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Nanotech Meets Medicine

by Susan R. Morrissey
May 2, 2005 | A version of this story appeared in Volume 83, Issue 20

West used nanoshells that are made by layering gold around a silicon core.

Nanotechnology is a developing field that is showing promise in a number of areas. One such area discussed at the 11th annual Food & Drug Administration Science Forum last month is medicine. The size of nanoparticles is on the same order of magnitude as biological materials; thus, nanotechnology can aid in improving the efficiency and effectiveness of things like drug delivery and bioimplants.

In the area of drug delivery, Jennifer L. West, joint professor in chemical engineering and in biomedical engineering at Rice University, is directing research using nanoshell systems for drug delivery. The nanoshells are tiny spheres with dielectric silica cores covered with a layer of gold nanoparticles.

The key for using these nanoshells for drug delivery is their tunable optical wavelength properties. This tunablity is dependent on the gold nanoshell thickness and has been varied by West and her fellow researchers to fall in the near-infrared wavelength region--a region where human blood and tissue are relatively transparent.

West discussed a system for insulin delivery in which these tunable nanoshells are embedded into thermoresponsive polymers. The polymers form a capsulelike pod in which insulin (or another drug) can be contained. When light of the proper wavelength irradiates the polymer, however, the embedded nanoshells heat up and in turn activate the polymer, which causes it to collapse and release the insulin.

Nanoshells have also been used in West's lab to target and ablate cancer cells (C&EN, April 19, 2004, page 35). She noted that nanoshells can be designed to target cancerous cells through addition of antibodies and peptides to the shell.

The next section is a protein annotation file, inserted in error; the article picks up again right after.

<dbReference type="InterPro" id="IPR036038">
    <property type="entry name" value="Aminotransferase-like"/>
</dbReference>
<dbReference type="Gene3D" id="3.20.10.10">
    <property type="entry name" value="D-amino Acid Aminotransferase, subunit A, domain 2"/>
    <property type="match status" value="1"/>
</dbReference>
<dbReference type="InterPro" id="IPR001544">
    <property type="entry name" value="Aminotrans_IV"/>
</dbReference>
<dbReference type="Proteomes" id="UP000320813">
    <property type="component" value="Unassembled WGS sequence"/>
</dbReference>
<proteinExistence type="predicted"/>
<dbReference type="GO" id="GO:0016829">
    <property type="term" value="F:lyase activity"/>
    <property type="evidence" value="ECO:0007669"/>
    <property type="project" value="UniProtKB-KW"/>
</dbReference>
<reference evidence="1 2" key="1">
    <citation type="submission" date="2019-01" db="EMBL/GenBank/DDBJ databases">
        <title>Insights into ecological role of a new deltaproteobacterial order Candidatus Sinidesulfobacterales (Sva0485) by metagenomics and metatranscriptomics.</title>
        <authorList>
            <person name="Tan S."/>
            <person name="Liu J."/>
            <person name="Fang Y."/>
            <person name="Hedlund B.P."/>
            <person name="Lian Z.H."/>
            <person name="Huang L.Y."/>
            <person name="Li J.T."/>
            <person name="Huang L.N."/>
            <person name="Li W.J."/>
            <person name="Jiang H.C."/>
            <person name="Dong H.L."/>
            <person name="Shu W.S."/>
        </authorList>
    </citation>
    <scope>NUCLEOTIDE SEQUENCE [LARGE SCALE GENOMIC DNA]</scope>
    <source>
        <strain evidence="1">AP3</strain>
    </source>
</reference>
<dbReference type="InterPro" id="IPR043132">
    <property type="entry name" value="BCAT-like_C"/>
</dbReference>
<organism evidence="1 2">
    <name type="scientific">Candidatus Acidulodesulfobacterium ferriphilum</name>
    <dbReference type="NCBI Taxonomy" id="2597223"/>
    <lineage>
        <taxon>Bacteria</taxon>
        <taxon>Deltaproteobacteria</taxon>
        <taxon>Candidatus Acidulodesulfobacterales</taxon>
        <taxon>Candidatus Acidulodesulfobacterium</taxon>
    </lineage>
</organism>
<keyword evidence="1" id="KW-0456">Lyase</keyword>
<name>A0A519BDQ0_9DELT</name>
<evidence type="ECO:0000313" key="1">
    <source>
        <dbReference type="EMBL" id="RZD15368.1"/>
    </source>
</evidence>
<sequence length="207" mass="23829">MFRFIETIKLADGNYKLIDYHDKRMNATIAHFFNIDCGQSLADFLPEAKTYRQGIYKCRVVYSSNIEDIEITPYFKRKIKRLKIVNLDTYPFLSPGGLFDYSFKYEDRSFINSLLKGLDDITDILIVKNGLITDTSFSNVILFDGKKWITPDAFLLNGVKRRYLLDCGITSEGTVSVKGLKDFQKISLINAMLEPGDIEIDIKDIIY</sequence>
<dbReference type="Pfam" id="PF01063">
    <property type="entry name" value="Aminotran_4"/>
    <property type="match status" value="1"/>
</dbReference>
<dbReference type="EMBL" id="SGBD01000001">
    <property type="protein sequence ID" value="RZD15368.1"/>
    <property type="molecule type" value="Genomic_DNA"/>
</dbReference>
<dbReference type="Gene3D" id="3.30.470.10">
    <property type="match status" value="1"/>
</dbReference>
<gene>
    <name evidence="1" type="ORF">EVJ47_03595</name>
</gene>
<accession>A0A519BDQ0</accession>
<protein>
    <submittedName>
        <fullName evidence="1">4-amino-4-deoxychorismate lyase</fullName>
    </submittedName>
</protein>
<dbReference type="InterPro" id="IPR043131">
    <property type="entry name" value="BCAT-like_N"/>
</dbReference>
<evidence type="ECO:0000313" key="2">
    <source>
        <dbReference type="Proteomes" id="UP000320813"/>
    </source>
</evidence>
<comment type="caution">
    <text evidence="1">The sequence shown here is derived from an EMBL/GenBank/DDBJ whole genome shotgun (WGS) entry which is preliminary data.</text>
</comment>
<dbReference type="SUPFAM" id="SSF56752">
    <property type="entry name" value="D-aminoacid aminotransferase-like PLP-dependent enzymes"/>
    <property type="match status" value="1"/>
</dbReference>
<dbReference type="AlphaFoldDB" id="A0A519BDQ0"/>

Once targeted, the nanoshells bind to the tumors and, by applying the proper wavelength of light, heat up and destroy the tumor. West said damage done by this heating process is limited to 100 µm from the tumor surface. In related work, she is now developing a metastatic disease model to treat cancerous tumors.

Another area where nanotechnology is showing promise is in biomimics, namely biological implants such as joint replacements and artificial blood vessels. Thomas J. Webster, associate professor of biomedical engineering at Purdue University, explained that many of the current implants used today fail because of adverse tissue response. One problem, he noted, is that tissues have nanostructures, whereas implants are smooth at the nanoscale.

The goal of Webster's work is to develop surfaces that are similar to the tissue itself so that cells will adhere to them; that is, to develop implants that have structure at the nanoscale that is recognizable to cells. His work includes the use of nanofiber ceramics and carbon nanofibers.


Nanotech Meets Medicine

FDA Science Forum
Researchers describe breakthroughs, as well as difficult challenges facing the agency


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